The global optimization is based on an algorithm called simulated annealing. Specifically, some embodiments employ a variation of the "Metropolis Algorithm." Simulated annealing is a method for global optimization. Given a system that is defined by a given set of parameters (e.g. model lanes defined by Catmull spline tie points), and a cost (or error) function that measures the error associated with the parameter values, an error surface is defined (over the support of the error function). The error surface may contain many local minima, but there exists a minimum value somewhere on that surface. The point on this error surface with that minimum value is called a global minimum. Most, optimization algorithms perform local minimization. That is, given some initial set of parameters that define some initial error, a local minimization algorithm will always produce a sequence of parameter transitions whose corresponding errors form a monotonically decreasing sequence. It has no ability to obtain the better or global minimum that might be just over a small nearby hill, from its current position on the error surface. (This is because climbing the hill would be a transition to a higher error and so would violate the monotonically decreasing error sequence.). Unlike attempting to find a global minimum, finding the nearest local minimum is a fast and deterministic process. Unfortunately, the error of the local minimum might be much larger then the global minimum. Thus, a global minimum is more desirable.
The basic simulated annealing process is as follows. This description is provided to help identify differences between the basic simulated annealing process and the process used in some embodiments of the invention.
Initialize the state of the system. This corresponds to assigning some starting values to the parameters that are to be optimized.
Initialize a temperature parameter to a relatively high value.
Determine the initial (current) cost (or error) of the system. The cost of the system is given by the cost function. The cost function quantifies the goodness of fit by assigning a number to any possible configuration (state) of the system. The lower the cost the better the fit.
While the temperature is above some value perform the following:
For some number of iterations:
Determine the next trial state of the system. This involves the use of a generating function which adheres to some generation probability function. The generating probability of the next trial state decreases with the distance from the current state and increases with the temperature.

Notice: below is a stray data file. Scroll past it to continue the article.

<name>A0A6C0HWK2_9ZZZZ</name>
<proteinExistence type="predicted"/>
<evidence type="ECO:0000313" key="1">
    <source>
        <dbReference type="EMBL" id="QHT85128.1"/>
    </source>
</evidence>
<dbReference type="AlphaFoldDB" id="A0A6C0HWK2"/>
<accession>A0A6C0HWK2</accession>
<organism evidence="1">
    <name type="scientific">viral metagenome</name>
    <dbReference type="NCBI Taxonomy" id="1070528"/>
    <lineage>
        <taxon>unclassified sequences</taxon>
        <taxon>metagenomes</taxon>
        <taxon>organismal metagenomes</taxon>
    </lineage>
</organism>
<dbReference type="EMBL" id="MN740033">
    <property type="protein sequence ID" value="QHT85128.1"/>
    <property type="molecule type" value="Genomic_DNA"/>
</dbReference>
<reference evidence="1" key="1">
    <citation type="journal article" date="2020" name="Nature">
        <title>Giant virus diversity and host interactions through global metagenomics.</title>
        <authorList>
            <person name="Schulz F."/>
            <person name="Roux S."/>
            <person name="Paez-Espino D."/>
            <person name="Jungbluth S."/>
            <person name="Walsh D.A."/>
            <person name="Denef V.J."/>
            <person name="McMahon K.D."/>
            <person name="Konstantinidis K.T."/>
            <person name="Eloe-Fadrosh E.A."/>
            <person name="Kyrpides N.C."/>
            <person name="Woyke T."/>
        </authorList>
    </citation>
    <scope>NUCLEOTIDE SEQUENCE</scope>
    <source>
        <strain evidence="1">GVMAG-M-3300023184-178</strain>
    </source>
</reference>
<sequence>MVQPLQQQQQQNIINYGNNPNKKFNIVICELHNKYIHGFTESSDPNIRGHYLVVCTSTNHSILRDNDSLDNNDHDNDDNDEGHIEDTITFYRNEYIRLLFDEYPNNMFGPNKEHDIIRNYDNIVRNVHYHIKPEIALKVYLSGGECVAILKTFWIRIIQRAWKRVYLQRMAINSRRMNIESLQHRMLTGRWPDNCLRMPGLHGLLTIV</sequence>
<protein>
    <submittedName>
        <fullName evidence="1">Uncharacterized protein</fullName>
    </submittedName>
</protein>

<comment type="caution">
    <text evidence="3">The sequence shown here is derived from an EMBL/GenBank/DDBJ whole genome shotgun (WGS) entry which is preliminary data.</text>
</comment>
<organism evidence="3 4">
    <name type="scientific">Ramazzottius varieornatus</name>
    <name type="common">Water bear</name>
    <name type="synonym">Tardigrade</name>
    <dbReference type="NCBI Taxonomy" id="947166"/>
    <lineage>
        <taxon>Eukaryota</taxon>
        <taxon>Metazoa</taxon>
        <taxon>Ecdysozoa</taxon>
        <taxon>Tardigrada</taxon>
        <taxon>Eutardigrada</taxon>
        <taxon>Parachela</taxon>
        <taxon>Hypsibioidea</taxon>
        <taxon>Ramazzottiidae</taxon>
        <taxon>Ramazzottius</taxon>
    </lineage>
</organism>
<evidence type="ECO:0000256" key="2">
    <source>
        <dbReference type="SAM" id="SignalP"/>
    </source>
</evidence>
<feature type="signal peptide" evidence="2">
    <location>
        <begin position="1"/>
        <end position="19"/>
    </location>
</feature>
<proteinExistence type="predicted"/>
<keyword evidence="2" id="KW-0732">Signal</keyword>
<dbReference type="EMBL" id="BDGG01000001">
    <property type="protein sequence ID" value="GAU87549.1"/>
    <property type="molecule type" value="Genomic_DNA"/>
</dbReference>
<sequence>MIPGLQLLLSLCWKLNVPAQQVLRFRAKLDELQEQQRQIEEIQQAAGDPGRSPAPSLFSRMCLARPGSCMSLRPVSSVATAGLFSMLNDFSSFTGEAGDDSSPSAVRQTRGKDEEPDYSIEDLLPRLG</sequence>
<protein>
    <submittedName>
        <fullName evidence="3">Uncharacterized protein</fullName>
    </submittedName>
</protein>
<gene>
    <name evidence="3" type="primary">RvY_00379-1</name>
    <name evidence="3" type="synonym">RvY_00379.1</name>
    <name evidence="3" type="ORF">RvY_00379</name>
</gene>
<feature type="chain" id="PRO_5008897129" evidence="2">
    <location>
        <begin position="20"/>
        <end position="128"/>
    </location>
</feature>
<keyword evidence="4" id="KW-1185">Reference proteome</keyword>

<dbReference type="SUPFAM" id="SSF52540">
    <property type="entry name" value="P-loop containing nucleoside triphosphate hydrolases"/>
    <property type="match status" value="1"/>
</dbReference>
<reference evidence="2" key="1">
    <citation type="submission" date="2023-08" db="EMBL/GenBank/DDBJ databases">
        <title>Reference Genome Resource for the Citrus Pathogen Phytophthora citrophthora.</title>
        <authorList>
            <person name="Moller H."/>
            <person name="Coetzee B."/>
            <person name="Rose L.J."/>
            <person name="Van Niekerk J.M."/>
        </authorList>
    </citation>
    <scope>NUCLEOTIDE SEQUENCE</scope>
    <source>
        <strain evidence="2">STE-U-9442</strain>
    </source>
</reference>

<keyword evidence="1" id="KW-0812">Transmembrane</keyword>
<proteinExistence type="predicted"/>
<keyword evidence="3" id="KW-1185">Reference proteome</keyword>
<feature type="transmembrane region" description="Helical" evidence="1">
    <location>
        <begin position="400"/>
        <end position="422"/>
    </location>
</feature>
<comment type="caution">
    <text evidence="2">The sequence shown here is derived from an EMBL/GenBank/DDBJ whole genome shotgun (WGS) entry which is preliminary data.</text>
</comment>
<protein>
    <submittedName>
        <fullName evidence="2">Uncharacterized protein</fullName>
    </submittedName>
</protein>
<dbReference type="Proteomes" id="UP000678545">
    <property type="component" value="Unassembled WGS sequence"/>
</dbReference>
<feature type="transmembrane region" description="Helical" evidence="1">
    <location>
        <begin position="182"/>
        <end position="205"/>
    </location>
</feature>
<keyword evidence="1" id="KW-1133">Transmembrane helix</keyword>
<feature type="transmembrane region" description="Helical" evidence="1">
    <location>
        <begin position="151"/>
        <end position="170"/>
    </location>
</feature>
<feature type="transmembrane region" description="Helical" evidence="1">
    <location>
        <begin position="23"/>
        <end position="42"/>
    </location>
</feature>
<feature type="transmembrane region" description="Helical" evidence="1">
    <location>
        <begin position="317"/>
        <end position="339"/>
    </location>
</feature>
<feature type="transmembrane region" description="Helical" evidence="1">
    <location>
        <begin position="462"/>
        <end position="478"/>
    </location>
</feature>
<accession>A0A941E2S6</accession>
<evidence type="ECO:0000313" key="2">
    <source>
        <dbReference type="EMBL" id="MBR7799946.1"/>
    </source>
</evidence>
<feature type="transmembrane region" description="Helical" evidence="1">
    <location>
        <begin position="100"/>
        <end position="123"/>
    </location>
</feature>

Compute the cost of the trial state.
If the trial cost is less then the current cost, or the trial cost is higher but is accepted by the acceptance probability function, then set the current state to the trial state.
Occasionally, decrease the temperature according to the annealing schedule.
This paragraph provides an overview of the global optimization process. After center initialization, the resulting splines are extended to the whole using simple linear extrapolation. The now full length splines are then input into two passes of the global optimization algorithm. The global optimization uses the modified version of a simulated annealing to move the tie points of the splines. The goal is a properly tracked image with respect to point fitting, the space map and regularization constraints. The results of the first invocation of the global optimization are passed to the second invocation. The second invocations behavior will be different from the first invocation as dictated by a set of controlling parameters. These controlling parameters take into account that, after the first global optimization invocation, the tracking is typically quite good. Also the system analyzes the output of the first global optimization invocation. If the analysis indicates that the tracking seems to be very good, the global optimization will parameterize the second global optimization invocation such that only a minimal refinement is done. On the other hand, if the analysis indicates the tracking seems to be poor, then the global optimization will parameterize the second invocation for large movements of the splines. This gives the lane tracking program 124 a second opportunity to perform a better match. This process is described in greater detail below.
The following paragraphs describe some important differences between the basic simulated annealing process and the process employed by the global optimziation.
The global optimizer dynamically concentrates its efforts on areas of the image which are ascertained to have a poor fit. This is called "dynamic attention." This is accomplished by selecting the tie points to be moved in the creation of the trial states in proportion to the relative local error associated with them (i.e. worse fit). At regular intervals, the lane tracking program 124 checks to see how well the model lanes fit to the points. At a local level this is accomplished by ascertaining which model lane spline segments bound each point (peak) and assigning some measure of error to the tie points that influence those spline segments. The result is an error map for all the tie points of all the model lanes. The system will select which tie point to move in proportion to the relative error of the tie points using a Monte Carlo method.